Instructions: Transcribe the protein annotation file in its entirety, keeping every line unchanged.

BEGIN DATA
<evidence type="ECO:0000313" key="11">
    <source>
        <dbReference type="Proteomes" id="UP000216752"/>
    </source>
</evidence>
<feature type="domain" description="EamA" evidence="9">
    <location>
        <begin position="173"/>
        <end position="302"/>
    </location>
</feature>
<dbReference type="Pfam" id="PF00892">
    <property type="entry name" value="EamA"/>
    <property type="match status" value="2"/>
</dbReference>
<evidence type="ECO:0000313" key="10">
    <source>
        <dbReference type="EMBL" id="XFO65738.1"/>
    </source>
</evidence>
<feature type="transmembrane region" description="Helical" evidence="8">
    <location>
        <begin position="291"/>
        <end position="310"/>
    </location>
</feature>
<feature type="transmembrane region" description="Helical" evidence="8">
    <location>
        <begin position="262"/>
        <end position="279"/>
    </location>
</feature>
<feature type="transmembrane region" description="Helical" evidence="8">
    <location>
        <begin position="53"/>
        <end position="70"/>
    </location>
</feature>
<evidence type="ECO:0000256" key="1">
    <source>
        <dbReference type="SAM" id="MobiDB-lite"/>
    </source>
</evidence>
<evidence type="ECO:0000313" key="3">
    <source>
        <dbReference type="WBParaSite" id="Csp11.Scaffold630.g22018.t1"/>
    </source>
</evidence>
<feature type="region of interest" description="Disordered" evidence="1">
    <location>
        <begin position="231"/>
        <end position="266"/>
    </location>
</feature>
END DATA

<evidence type="ECO:0000313" key="11">
    <source>
        <dbReference type="Proteomes" id="UP000216752"/>
    </source>
</evidence>
<feature type="domain" description="EamA" evidence="9">
    <location>
        <begin position="173"/>
        <end position="302"/>
    </location>
</feature>
<dbReference type="Pfam" id="PF00892">
    <property type="entry name" value="EamA"/>
    <property type="match status" value="2"/>
</dbReference>
<evidence type="ECO:0000313" key="10">
    <source>
        <dbReference type="EMBL" id="XFO65738.1"/>
    </source>
</evidence>
<feature type="transmembrane region" description="Helical" evidence="8">
    <location>
        <begin position="291"/>
        <end position="310"/>
    </location>
</feature>
<feature type="transmembrane region" description="Helical" evidence="8">
    <location>
        <begin position="262"/>
        <end position="279"/>
    </location>
</feature>
<feature type="transmembrane region" description="Helical" evidence="8">
    <location>
        <begin position="53"/>
        <end position="70"/>
    </location>
</feature>
<evidence type="ECO:0000256" key="1">
    <source>
        <dbReference type="SAM" id="MobiDB-lite"/>
    </source>
</evidence>
<evidence type="ECO:0000313" key="3">
    <source>
        <dbReference type="WBParaSite" id="Csp11.Scaffold630.g22018.t1"/>
    </source>
</evidence>
<feature type="region of interest" description="Disordered" evidence="1">
    <location>
        <begin position="231"/>
        <end position="266"/>
    </location>
</feature>